What Creates Clutter?
Julie points out several technical flaws that can prevent one from becoming organized, but my perception is that at a basic level, there is really just one flaw: a failure to systematize common decisions. Whenever I leave things lying out, it’s because I’m not ready to decide what to do with them yet. So the process of organizing really comes down to having a system for automating decisions about where everything goes. Disorganized people have few or no systems, so they must make every decision on a case by case basis. Eventually this becomes overwhelming, and clutter begins to pile up. Organized people will make far fewer decisions in the long run. It takes far more time to be disorganized than it does to be organized because disorganized people lose so much time to inefficiency.
Learning How to Get Organized
Now let’s outline a step-by-step process for organizing your home office from start to finish. The first step is analysis. How do you spend your time in your office? Make a list of the different types of tasks you perform there, and create a list of functional zones that your office will need. If you are a programmer, this should be an easy task if you think of it in terms of designing a computer program. If you had to program a robot to perform all the different tasks you did in your office, how would you organize those tasks into separate modules? For instance, I came up with a list of six categories for myself: general paperwork, computer work, creative work, financial work, business reading, and manual order processing and shipping. Ideally you want to create a list of clearly defined categories that overlap as little as possible.
Next, determine what physical equipment and materials you need for each category. For instance, for creative work I need access to writing instruments, design notebooks, a marker board, and a corkboard. For shipping orders I need access to packaging materials, recordable CDs, postage, a postal scale, and so on. At this step I realized I also needed a storage and reference zone for my books, files, and extra supplies.
Now that you have your office materials functionally divided into different zones, the next step is to assign physical areas of your office to each zone. Ideally you want these zones to overlap as little as possible, but some overlap is usually necessary, especially if you use your computer for many different tasks. Take some time to determine an arrangement of furniture that will best suit your functional needs.
A key to this stage is to envision what your ideal office would look like. Forget about what furniture you already own, and don’t worry about cost or space constraints at this point. Just use your imagination, and think about what you’d really want if cost were irrelevant. Write this down on paper, and even sketch out your ideal office layout, noting which work zones you would assign to each physical area.
Now that you know what you want for your ideal furniture layout, brainstorm ways you can get as close to that ideal as possible, given budget and space constraints. Many people, myself included, have inherited old furniture that no longer serves them. Just because you happen to already own it doesn’t mean it’s the right choice for you today. Don’t be afraid to sell old furniture and replace it with something more functional. You can find plenty of reasonably priced self-assembly office furniture at office superstores, and many offer free delivery. I bought my computer desk, hutch, rolling drawer cabinet, and printer stand for a total of $99 new, but I had to assemble them myself. I also bought three six-foot folding tables for about $35 each, and they can be moved around easily. Additionally, I picked up five stacking shelves (60" tall, 36" wide, 10" deep) for only $20. Bookcases are cheap too, about $40-60 for one with six shelves. If you want that hand-carved mahogany desk, you’ll pay a premium for it, but if you go for the basic, functional stuff, you can fill your office with furniture for just a few hundred dollars, even if you buy everything new. Measure furniture and play with different configurations in your favorite image editing software. Or make paper cut-outs to scale and experiment with them. It’s much easier to do this than physically moving the furniture around.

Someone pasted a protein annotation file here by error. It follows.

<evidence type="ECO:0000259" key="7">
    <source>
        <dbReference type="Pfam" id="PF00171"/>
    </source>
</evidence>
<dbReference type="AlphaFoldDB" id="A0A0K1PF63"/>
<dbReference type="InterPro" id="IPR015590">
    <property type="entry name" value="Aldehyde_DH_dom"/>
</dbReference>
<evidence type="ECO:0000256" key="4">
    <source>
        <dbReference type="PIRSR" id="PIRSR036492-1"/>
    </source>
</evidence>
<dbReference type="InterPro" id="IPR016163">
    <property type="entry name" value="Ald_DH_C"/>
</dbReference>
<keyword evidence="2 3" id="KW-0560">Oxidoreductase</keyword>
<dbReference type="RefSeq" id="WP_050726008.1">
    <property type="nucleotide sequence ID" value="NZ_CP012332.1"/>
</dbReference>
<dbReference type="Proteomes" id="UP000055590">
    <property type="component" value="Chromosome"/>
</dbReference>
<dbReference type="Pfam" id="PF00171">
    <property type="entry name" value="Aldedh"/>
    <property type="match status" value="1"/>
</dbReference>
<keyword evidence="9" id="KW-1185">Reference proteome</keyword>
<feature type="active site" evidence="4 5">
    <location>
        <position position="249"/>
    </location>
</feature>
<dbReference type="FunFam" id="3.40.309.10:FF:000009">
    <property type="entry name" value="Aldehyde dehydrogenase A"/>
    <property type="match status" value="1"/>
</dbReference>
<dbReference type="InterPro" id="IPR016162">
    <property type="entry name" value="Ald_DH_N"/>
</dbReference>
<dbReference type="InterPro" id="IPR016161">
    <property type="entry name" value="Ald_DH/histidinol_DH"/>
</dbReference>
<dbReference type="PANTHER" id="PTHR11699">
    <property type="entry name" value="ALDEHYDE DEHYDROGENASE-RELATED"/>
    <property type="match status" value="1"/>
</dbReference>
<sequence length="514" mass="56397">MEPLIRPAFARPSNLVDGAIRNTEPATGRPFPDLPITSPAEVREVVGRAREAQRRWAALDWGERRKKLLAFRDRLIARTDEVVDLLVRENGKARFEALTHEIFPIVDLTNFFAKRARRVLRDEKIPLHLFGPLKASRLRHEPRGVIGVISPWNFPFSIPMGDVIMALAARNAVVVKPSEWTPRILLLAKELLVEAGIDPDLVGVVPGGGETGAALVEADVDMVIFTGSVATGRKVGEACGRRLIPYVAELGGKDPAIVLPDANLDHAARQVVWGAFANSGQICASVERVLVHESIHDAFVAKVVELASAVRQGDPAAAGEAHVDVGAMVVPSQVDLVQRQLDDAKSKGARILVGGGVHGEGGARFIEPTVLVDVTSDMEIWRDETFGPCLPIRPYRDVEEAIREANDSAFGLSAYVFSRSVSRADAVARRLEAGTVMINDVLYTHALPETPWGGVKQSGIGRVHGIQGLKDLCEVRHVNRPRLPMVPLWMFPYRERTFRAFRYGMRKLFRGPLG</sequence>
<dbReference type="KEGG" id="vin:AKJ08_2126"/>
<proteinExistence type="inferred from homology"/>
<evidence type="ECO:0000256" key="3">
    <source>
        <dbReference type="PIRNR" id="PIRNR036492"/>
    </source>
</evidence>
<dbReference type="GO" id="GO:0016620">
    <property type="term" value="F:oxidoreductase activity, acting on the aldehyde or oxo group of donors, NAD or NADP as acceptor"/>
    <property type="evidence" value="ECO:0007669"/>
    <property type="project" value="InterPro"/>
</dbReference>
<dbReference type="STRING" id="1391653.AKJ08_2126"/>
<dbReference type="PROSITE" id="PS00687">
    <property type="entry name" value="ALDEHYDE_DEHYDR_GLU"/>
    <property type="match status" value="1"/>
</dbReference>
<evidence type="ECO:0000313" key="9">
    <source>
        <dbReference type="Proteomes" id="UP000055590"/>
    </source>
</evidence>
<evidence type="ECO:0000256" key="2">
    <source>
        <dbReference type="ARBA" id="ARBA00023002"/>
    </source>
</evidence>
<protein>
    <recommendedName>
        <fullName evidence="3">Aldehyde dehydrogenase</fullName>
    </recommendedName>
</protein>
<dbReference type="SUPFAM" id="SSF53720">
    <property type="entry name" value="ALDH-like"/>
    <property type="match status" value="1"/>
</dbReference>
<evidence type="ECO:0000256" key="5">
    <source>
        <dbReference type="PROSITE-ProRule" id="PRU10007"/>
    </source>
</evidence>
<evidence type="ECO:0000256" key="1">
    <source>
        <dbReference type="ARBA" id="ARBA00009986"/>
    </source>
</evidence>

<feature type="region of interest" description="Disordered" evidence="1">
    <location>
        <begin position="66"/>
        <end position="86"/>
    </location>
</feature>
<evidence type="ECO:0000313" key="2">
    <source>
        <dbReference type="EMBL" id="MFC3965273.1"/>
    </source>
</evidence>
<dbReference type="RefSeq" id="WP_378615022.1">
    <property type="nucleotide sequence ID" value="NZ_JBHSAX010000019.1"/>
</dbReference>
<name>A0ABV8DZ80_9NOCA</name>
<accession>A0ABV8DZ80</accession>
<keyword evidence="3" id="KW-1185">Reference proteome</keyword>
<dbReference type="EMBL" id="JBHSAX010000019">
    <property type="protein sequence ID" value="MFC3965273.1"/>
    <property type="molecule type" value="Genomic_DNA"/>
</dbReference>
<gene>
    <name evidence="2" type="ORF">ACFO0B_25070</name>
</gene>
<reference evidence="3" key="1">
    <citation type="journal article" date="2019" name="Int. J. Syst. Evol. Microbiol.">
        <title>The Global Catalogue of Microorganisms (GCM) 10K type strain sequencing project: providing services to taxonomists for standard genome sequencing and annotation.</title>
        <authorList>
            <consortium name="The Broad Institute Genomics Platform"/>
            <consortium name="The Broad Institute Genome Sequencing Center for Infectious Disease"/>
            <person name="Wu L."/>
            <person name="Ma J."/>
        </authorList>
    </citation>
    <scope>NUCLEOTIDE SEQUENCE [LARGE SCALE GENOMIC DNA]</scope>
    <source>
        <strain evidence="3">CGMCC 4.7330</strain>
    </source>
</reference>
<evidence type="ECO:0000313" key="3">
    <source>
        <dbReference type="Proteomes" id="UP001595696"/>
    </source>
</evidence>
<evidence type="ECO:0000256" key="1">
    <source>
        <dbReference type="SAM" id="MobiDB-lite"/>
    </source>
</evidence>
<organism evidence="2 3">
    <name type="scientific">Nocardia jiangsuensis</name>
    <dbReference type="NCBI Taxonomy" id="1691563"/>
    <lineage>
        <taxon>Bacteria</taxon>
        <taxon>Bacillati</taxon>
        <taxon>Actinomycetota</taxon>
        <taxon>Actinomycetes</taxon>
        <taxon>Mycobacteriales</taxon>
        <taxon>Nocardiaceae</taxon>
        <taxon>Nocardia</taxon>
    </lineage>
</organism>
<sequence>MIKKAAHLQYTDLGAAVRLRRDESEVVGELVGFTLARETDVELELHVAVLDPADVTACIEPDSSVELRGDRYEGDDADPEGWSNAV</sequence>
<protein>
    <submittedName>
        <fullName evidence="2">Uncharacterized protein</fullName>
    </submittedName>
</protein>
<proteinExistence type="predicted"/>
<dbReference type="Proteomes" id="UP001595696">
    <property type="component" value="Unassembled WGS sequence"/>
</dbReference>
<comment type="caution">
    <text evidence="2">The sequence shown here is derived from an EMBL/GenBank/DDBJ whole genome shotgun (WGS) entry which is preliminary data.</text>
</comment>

Now that you’ve settled on an office furniture layout, place the equipment, materials, and supplies for each zone into that zone. As you determine how to zone your office, you might want to have redundant supplies for convenience. I need writing instruments for most tasks, so I have containers for them on both sides of the room. Don’t store things just where they seem to fit. Store materials as close as possible to the point where you’ll actually use them. Inconvenient storage can easily lead to clutter. If you’re always losing pens, for instance, perhaps it’s because you don’t have pen containers located where you actually need them. Let your functional needs dictate your office layout.
At this point you have a nice design for your office layout, and you’ve planned out zones for all your activities. But how do you deal with the existing clutter and ensure that it doesn’t return? The solution is to find out what patterns there are to your clutter and create simple systems to deal with it. Piles of clutter often accumulate simply because you don’t know what to do with all those pieces of paper, or you haven’t yet found the time to make all the necessary decisions those piles represent.
Sort the Clutter